Culture Fast Food Features Hit-Or-Miss

Starbucks Now Has Sippy Cups, And You Might Never Need A Plastic Straw Again

I don’t often order Nitro Cold Brews from Starbucks, and regulars are probably now used to this sippy cup lid that was introduced back in 2017, but it tripped me the hell out.

Instead of the standard lid that we’ve grown accustomed to seeing from Starbucks cold drinks, the Nitro Cold Brews come with a lid that has a hole on the top edge, similar to a wide-mouth can of Mountain Dew.

I asked the barista what was up with the sippy cup, and she explained to me that it is primarily for customers to enjoy the foam that tops their Nitro drinks, such as the new Cold Foam Cascara Nitro I had ordered that day.

Then she hit me with a curveball, saying I can actually ask for the sippy cup on any of my cold drinks, and to not be surprised to see it be the new norm, as restaurant industries are always looking for ways to phase out plastic straws.

The usage of plastic drinking straws seem to be a big deal at the moment, and I learned this firsthand after posting an Instagram photo of a split cup boba adorned with not one, but two straws in it. Six of my friends promptly scolded me for the unnecessary straw usage, and reminded me that I was destroying the earth.

Probably the biggest sign that restaurants are leaning toward phasing out plastic straws, is the fact that ALL McDonald’s in the UK will be replacing its plastic straws with paper ones.

Yup, the Golden Arches made a huge statement, affecting over 1,300 stores in the European nation. That means the new norm for anyone living in England, Scotland, Wales, or Northern Ireland, will be paper straws.

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Hell, just this morning, Alaska Airlines announced it will be eliminating its plastic stirring sticks and drinking straws, replacing them with compostable versions.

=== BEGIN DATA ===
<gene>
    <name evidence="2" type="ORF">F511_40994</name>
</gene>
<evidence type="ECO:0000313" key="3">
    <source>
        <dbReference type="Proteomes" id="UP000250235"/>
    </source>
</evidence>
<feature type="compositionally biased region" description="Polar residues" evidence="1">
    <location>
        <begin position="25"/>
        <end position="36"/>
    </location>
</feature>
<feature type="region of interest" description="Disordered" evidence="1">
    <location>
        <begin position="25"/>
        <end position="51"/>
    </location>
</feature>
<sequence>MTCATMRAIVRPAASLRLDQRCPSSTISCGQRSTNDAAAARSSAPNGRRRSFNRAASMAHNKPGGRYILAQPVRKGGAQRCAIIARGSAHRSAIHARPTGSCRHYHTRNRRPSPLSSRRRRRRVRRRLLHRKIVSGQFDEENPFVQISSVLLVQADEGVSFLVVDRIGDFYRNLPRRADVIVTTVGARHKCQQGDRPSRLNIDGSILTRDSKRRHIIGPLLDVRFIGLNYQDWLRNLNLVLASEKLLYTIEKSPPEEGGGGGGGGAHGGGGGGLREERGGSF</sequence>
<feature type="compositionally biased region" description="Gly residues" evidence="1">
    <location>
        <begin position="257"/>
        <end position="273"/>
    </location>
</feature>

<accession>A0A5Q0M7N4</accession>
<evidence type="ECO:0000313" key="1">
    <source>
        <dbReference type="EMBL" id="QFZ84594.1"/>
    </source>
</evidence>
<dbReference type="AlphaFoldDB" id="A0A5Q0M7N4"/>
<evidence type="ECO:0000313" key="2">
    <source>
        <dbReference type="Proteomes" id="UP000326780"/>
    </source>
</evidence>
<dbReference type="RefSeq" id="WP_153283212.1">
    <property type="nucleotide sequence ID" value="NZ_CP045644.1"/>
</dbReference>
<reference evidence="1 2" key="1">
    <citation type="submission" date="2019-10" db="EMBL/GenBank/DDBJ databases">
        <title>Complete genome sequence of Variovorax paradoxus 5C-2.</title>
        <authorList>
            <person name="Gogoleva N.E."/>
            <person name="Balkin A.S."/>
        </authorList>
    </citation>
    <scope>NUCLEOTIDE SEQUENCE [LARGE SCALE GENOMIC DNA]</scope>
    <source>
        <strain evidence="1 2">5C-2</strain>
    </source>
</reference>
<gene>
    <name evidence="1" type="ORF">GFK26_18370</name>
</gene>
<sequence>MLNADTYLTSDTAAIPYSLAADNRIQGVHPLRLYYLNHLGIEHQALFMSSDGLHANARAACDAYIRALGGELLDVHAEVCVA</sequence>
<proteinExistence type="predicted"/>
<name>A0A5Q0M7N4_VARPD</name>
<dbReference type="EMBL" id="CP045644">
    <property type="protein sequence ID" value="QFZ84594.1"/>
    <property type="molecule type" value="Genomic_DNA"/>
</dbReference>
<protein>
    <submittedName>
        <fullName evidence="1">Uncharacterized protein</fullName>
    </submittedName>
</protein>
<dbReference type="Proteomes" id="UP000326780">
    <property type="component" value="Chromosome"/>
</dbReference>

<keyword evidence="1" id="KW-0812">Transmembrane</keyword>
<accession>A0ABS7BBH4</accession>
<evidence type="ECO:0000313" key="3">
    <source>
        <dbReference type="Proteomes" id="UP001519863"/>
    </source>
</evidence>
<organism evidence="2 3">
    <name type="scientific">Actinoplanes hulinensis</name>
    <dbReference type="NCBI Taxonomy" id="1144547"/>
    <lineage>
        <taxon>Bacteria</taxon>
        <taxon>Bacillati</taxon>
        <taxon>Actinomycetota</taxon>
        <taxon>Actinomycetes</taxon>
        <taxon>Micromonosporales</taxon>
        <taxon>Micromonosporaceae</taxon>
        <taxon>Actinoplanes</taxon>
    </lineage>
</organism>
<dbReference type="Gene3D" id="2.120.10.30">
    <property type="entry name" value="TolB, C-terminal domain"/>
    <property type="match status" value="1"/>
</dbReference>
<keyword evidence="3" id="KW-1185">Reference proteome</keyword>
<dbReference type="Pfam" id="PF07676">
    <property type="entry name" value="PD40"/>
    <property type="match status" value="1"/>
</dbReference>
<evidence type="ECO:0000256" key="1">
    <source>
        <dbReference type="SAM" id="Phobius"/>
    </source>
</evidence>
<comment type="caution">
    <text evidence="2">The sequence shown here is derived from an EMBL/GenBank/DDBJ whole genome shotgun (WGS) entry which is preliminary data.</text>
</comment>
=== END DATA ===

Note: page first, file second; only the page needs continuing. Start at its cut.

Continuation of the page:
It’s obviously not something we think of when we’re sipping on our cup of Coke, but in the U.S., we use about 500 million straws a day.

The next thing that comes to mind after hearing that stat, is the middle school recycling slide show, with the poor seagull getting its head stuck in an old school six-pack holder, or the turtle with the straw stuck in its bloodied nostril.

These sippy cup lids will be an interesting case study for Starbucks, though, as they add the value of a specific mouth-feel, similar to the one you get when sipping on your hot drink, beyond the positive environmental impact they’re trying to make.

Hell, I now ask for the sippy cup on my non-Nitro, Vanilla Sweet Cream Cold Brew. It makes me feel fancy AF, and now I don’t have to worry about friends yelling at me about straws.

Whether we like it or not, it looks like a change is coming. We might as well get used to losing our plastic straws, just like we had to get used to losing our plastic grocery bags. If it means one less cute ass sea otter chokes on my waste, it’s worth it.


Fast Food Hack: Plastic Lids Are Really Just Coasters in Disguise


I always wondered about those tiny bumps on plastic lids. They irked me every time I was about to punch my straw through and into my mix of 7-Up and Coke. Turns out, they’re there for a reason, which is to turn your lid into a coaster in case you’re at Burger King and don’t want to stain their lux plastic tables.

Check out the photo below:

fast food lid

As you can see, the bottom of the cup fits perfectly in the lid’s ridge and the bumps keep it in place.

Upon learning about this nifty hack, I ran over to the Subway down the street and tried it for myself. Alas! The particular cups at this location were void of the three bumps shown in the original photo. Still, the ridge made a snug fit for my drink, and even though the bottom of the lid ironically got by desk wet (don’t run with soda, kids!), I thoroughly enjoyed my sugar rush anyway. Although I don’t see myself doing this on the reg (they have real-life coasters for that), it’s a fun hack to try if you want to feel faux bougie while snacking on chicken nuggets.

photo (1)

lid hack

Some have commented that the bumps are there for stacking purposes and prevent the lids from sticking together during storage. Boom, you just got two FYI’s at once.

H/T Buzzfeed + PicThx Reddit